High Definition Digital Audio Signal Chains in the Car – From Source to Amplifier
Digital Audio in a car is a wonderful thing when rendered properly. Just like analogue audio, digital audio signals can be affected by system losses. The loss takes a slightly different form as it is bits that are dropped which can have a subtle but very real affect on the resulting sound. In the early days of digital, it was quite common to hear people complaining that the sound was hard, and spiky and generally not very nice. Much of this was not necessarily down to digital rendering per se but more due to data loss and poor digital to analogue conversion strategies. The data rate of CD for instance was decided for purely arbitrary reasons (It was all Beethoven’s fault!) and this held digital audio back for many years.
With the dawn of hi res audio as well as huge steps forward in digital to analogue conversion algorithms and associated hardware, things have become much better. Some will always claim that their static crackle-prone, largely mono recordings replayed from spinning vinyl sounds better than anything else and it is best not to argue with them in my experience. In a car, there is nothing quite like a totally pure digital rendering of a piece of music devoid of distortion and other physically generated artefacts. Even 16 bit CD, when properly reproduced and with utmost care given to data preservation and accuracy of information, can be a beautiful thing.
Italian high-end car audio innovator Audison has been leading the field for a while in providing car drivers with the purest digital signal chains possible.
Their latest “High Definition” offerings are capable of reproducing digital recordings and carrying them in the digital domain to processors and even amplifiers whilst still in the digital domain. This results in only one conversion from digital to analogue being required, which happens in the amplifier. The simplest way for Audison to do this was to create their own hi-res source unit known as bit Play HD. This clever box is capable of reading hi-res files (FLAC files for instance) with a word length of 24 bit and a sampling frequency up to 96kHz. The result is output via a TOSLINK connection to the optical input of a processor (bit One HD) where signals can be split into many channels and filtered and shaped while still in the digital domain. The result can then be digitally transferred directly to an amplifier (Audison Voce AV 5.1K HD for instance) where the signal is converted to analogue and sent on its merry way to some speakers without any loss or anomalies often associated with too many conversions!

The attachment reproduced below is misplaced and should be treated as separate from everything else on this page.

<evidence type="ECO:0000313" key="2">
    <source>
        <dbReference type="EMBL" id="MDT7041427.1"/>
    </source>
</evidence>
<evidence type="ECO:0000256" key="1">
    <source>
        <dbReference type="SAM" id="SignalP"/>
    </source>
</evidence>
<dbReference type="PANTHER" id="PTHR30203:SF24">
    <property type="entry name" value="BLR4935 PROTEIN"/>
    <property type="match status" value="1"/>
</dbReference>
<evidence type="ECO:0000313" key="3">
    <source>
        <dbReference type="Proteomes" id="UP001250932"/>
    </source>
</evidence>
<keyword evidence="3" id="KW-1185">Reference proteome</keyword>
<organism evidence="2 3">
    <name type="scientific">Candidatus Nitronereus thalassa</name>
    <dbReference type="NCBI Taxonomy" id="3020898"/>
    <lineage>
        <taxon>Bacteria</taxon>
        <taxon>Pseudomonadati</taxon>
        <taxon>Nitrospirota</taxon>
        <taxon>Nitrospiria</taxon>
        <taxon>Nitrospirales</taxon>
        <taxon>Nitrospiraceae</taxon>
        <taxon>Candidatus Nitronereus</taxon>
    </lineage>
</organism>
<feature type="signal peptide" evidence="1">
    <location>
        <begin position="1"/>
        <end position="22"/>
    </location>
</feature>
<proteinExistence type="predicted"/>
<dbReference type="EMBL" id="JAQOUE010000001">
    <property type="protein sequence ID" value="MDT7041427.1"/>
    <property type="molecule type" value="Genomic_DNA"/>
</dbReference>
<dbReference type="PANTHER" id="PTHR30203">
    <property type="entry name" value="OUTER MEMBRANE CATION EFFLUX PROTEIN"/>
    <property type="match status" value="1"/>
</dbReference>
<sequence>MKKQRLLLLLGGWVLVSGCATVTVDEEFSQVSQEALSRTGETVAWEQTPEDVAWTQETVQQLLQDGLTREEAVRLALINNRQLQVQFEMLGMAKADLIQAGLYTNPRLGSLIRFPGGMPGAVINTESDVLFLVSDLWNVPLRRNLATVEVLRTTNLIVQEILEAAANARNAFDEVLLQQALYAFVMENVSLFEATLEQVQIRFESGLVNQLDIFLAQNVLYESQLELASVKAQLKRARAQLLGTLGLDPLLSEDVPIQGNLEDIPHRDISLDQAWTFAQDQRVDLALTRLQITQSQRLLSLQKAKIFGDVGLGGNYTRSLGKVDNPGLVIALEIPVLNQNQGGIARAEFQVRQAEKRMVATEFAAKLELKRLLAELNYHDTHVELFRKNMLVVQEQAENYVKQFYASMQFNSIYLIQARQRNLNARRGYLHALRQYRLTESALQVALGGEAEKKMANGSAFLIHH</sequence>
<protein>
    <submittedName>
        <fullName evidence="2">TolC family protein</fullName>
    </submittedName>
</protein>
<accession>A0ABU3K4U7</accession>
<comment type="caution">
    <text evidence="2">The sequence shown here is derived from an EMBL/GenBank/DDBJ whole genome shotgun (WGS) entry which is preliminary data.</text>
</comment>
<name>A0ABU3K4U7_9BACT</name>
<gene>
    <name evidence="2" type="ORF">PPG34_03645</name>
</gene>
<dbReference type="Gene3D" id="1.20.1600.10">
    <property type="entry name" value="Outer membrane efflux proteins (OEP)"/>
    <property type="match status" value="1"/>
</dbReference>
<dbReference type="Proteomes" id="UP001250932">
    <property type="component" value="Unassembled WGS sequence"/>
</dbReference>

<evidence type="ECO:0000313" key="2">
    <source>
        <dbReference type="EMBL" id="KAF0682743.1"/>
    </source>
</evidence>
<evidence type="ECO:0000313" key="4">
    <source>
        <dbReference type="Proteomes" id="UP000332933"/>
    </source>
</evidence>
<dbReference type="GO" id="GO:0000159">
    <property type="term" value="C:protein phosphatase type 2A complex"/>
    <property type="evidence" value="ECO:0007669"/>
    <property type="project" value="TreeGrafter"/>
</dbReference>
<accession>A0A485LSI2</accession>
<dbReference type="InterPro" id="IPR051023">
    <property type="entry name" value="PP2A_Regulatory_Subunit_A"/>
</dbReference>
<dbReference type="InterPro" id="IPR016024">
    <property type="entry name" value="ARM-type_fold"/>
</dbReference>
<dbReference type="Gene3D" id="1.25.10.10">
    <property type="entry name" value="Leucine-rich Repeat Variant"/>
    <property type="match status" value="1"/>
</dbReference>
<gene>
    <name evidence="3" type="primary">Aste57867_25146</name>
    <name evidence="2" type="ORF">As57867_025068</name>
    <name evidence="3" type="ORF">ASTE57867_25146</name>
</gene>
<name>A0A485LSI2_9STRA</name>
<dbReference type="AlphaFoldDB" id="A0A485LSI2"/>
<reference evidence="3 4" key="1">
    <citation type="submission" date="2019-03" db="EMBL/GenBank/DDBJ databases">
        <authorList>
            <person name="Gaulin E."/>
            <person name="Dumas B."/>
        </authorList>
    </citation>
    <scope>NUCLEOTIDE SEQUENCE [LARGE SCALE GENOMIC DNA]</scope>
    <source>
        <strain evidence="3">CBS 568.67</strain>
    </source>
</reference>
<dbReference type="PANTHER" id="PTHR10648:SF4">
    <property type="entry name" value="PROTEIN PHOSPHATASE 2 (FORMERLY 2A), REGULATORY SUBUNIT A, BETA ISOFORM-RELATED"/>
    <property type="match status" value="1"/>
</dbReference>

There are still many who do not yet get hi res audio, mainly due to not having experienced it over a period of time. The differences are very real but initially quite subtle. Without the equipment to properly squeeze the most out of it, the difference can be missed. This is unlike HD TV, which is quite obvious to many more people due to the eye being most people’s dominant sense. Having listened to quit a lot of hi-res music over the last three years, we are convinced that this coupled with the purest signal chain possible is the way forward.
Car Manufacturers are adopting a technology called “MOST” (Media Oriented Systems Transport) as a way of passing digital signals around a car. In many cases, audio data is carried on this buss and Audison has a product called bit DMI capable of collecting this and carrying it forward for processing and amplification. This makes a huge difference to CD listening in the car as any tricky signal fiddling added to protect appallingly low quality speakers from bass and other distortions can be effectively bypassed. The result is unerringly accurate information leading to better dynamic response, clarity and linearity.
Of course, the best place to go to find out more is your local FOUR MASTER who will be able to point you in the direction of mobile audio nirvana!
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